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The Washington Post reports that President Barack Obama signed an executive order on Friday designed "to protect consumers from identity theft by strengthening security features in credit cards and the terminals in which they are processed.

According to the story, "Obama ordered that government agencies that process payments employ enhanced security features. Those measures include so-called 'chip and pin' technology, meaning that secure information is embedded in a chip in a credit card and users must enter a PIN number in order to use the card, much like they currently do with a debit card."

Obama also announced "a new federal 'Buy Secure' initiative meant to spur retailers and banks toward using the chip and pin technology rather than the magnetic strips on the back of most credit cards, which are vulnerable to theft … Obama also directed law enforcement to share more information about identity theft with the private sector. The Federal Trade Commission will also work with credit bureaus to help victims recover their identities faster after they are stolen."

"The idea that somebody halfway around the world could run up thousands of dollars in charges in your name just because they stole your number or because you swiped your card at the wrong place and the wrong time, that’s infuriating," Obama said. "For victims, it’s heartbreaking. And as a country, we’ve got to do more to stop it."

The administration's decision came after a series of high-profile data breaches at retailers such as Target and Home Depot put millions of Americans' financial information at risk.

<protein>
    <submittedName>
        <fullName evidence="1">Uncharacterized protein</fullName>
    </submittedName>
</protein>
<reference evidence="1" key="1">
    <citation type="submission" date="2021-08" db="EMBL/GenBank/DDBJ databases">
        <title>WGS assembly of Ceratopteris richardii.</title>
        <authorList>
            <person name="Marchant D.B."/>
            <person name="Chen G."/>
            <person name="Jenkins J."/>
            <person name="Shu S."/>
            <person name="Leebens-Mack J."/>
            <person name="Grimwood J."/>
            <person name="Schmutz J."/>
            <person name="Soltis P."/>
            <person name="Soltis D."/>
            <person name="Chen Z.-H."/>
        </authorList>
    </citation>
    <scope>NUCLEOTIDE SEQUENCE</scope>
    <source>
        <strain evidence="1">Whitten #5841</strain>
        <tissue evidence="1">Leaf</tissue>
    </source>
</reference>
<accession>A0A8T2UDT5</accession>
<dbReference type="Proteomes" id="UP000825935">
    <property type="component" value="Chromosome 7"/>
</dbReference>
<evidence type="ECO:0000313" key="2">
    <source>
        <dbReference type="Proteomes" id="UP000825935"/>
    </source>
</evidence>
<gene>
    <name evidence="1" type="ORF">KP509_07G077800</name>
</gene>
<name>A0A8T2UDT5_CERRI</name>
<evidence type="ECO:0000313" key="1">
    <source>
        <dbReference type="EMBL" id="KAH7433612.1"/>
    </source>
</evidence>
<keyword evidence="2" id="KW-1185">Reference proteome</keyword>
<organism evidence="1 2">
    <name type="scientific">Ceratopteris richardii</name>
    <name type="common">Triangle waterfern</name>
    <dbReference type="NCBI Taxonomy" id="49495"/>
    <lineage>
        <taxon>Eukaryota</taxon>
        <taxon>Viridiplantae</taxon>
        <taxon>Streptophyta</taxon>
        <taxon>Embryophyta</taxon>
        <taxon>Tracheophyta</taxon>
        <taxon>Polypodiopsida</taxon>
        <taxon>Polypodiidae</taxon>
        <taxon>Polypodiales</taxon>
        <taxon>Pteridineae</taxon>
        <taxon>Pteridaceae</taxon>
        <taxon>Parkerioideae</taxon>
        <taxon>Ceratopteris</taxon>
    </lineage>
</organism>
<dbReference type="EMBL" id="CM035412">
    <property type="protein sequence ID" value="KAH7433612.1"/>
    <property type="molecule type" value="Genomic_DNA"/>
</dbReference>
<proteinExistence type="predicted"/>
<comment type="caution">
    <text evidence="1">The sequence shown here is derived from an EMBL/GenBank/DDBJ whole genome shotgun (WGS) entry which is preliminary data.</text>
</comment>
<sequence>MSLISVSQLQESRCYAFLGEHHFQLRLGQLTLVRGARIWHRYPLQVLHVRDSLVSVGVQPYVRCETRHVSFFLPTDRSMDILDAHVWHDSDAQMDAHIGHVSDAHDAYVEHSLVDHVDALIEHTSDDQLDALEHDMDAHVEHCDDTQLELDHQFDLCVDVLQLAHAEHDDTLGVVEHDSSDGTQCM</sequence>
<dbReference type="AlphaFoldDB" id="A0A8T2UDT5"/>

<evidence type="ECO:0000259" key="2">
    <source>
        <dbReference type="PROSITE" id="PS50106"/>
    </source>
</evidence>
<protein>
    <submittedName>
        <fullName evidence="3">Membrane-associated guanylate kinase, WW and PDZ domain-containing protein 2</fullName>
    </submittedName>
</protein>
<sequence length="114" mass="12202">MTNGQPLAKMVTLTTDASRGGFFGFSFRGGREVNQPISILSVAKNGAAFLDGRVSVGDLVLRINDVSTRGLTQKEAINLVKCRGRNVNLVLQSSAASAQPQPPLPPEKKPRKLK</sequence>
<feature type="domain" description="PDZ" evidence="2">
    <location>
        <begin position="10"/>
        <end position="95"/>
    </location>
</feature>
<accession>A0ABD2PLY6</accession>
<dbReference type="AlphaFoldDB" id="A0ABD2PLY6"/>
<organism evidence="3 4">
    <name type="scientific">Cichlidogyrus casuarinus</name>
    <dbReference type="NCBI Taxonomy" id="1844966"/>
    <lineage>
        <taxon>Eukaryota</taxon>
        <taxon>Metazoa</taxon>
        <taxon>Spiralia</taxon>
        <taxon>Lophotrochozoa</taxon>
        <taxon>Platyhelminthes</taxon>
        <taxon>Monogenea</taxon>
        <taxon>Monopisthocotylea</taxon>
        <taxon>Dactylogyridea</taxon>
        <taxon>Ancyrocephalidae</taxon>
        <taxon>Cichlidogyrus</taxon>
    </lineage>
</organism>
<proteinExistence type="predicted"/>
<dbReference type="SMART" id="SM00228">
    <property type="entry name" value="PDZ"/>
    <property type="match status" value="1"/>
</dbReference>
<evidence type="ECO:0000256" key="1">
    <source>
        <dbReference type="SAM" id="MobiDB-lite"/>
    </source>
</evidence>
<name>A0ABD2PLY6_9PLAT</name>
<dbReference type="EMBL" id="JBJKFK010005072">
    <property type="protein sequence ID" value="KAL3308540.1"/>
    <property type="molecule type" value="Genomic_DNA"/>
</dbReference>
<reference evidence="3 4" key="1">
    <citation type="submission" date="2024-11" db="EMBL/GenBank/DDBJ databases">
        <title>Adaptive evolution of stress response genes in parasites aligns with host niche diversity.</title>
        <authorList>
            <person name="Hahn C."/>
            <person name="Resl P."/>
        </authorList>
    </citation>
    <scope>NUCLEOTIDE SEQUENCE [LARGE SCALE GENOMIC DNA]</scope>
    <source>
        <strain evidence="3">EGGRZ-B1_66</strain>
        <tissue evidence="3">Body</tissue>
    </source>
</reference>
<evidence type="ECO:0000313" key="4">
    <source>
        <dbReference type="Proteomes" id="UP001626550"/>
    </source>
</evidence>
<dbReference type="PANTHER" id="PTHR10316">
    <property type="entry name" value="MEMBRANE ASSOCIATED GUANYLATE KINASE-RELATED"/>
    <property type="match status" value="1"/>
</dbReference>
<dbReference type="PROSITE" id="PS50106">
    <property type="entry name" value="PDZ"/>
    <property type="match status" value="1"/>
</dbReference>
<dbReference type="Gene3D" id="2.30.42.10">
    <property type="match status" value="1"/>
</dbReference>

Almost immediately, retail trade associations applauded the move.

"We applaud the President’s announcement today encouraging card-issuers to include both a chip and PIN on newly-issued cards," said Food Marketing Institute (FMI) Senior Vice President of Government and Public Affairs Jennifer Hatcher, adding that "FMI met with the White House in the weeks leading up to this announcement, encouraging White House officials to advocate that a PIN be attached to chip-card transactions in order to increase the security of those transactions."

Peter J. Larkin, president and CEO of the National Grocers Association, released the following statement: "We applaud the White House for addressing this multi-faceted challenge and for calling on all stakeholders to join in the shared responsibility of securing American consumers' data. We appreciate that the President shares this important goal, and is moving the ball forward to broader adoption of secure card technology and payment platforms."

"We agree with the president that this collaborative initiative has the potential to be a premier example of government leadership in driving positive change, in particular to accelerate the widespread adoption of next-generation payment security tools," said Lyle Beckwith, NACS senior vice president of government relations.

The Post notes that Obama said he is no stranger to the impact of credit card fraud - last month he tried to use a credit card at a New York restaurant and it was declined because the credit card company thought it might be a fraudulent charge.
KC's View:
I think that the thing that really amazes me about this story us the fact that Obama had to whip out his own credit card after a dinner somewhere. (Then again, based on everything we've learned lately, maybe he doesn't want to depend on the Secret Service to handle the bill…)

That said, maybe it would be equally effective if the federal government could get some smart hacker types from Stanford or MIT to break into Vladimir Putin's private accounts and maybe do a little rearranging. Just to show him what's possible…